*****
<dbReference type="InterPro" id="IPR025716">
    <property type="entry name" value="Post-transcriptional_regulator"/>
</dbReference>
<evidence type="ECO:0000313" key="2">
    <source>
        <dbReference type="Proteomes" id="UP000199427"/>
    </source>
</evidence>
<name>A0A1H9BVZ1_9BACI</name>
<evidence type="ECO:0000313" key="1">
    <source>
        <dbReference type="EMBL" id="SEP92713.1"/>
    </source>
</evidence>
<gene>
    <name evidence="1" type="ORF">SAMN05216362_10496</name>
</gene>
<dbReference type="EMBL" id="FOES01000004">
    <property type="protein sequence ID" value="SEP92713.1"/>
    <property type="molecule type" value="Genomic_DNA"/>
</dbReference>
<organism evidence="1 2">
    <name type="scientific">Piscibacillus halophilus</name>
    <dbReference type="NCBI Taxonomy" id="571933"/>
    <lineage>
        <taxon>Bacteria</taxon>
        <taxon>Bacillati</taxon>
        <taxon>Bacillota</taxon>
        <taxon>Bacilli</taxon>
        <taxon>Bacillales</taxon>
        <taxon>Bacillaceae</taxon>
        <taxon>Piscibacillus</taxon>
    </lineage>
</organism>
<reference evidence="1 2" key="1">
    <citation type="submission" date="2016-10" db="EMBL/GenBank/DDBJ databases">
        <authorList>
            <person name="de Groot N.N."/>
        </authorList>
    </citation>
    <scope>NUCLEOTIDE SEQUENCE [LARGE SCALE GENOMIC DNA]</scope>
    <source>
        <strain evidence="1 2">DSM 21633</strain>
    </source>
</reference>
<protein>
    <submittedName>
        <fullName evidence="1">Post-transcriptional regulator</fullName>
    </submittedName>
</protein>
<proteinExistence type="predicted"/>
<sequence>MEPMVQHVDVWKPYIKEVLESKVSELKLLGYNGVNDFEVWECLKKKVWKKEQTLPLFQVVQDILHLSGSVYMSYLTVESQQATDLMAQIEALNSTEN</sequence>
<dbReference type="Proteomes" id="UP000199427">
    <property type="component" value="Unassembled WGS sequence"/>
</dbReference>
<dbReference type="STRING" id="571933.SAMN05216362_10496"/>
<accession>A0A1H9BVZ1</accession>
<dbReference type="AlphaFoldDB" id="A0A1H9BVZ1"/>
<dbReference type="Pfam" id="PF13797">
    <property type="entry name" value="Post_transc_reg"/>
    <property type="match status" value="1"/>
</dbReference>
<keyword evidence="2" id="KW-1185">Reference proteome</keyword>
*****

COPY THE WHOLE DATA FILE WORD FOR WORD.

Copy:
<dbReference type="InterPro" id="IPR025716">
    <property type="entry name" value="Post-transcriptional_regulator"/>
</dbReference>
<evidence type="ECO:0000313" key="2">
    <source>
        <dbReference type="Proteomes" id="UP000199427"/>
    </source>
</evidence>
<name>A0A1H9BVZ1_9BACI</name>
<evidence type="ECO:0000313" key="1">
    <source>
        <dbReference type="EMBL" id="SEP92713.1"/>
    </source>
</evidence>
<gene>
    <name evidence="1" type="ORF">SAMN05216362_10496</name>
</gene>
<dbReference type="EMBL" id="FOES01000004">
    <property type="protein sequence ID" value="SEP92713.1"/>
    <property type="molecule type" value="Genomic_DNA"/>
</dbReference>
<organism evidence="1 2">
    <name type="scientific">Piscibacillus halophilus</name>
    <dbReference type="NCBI Taxonomy" id="571933"/>
    <lineage>
        <taxon>Bacteria</taxon>
        <taxon>Bacillati</taxon>
        <taxon>Bacillota</taxon>
        <taxon>Bacilli</taxon>
        <taxon>Bacillales</taxon>
        <taxon>Bacillaceae</taxon>
        <taxon>Piscibacillus</taxon>
    </lineage>
</organism>
<reference evidence="1 2" key="1">
    <citation type="submission" date="2016-10" db="EMBL/GenBank/DDBJ databases">
        <authorList>
            <person name="de Groot N.N."/>
        </authorList>
    </citation>
    <scope>NUCLEOTIDE SEQUENCE [LARGE SCALE GENOMIC DNA]</scope>
    <source>
        <strain evidence="1 2">DSM 21633</strain>
    </source>
</reference>
<protein>
    <submittedName>
        <fullName evidence="1">Post-transcriptional regulator</fullName>
    </submittedName>
</protein>
<proteinExistence type="predicted"/>
<sequence>MEPMVQHVDVWKPYIKEVLESKVSELKLLGYNGVNDFEVWECLKKKVWKKEQTLPLFQVVQDILHLSGSVYMSYLTVESQQATDLMAQIEALNSTEN</sequence>
<dbReference type="Proteomes" id="UP000199427">
    <property type="component" value="Unassembled WGS sequence"/>
</dbReference>
<dbReference type="STRING" id="571933.SAMN05216362_10496"/>
<accession>A0A1H9BVZ1</accession>
<dbReference type="AlphaFoldDB" id="A0A1H9BVZ1"/>
<dbReference type="Pfam" id="PF13797">
    <property type="entry name" value="Post_transc_reg"/>
    <property type="match status" value="1"/>
</dbReference>
<keyword evidence="2" id="KW-1185">Reference proteome</keyword>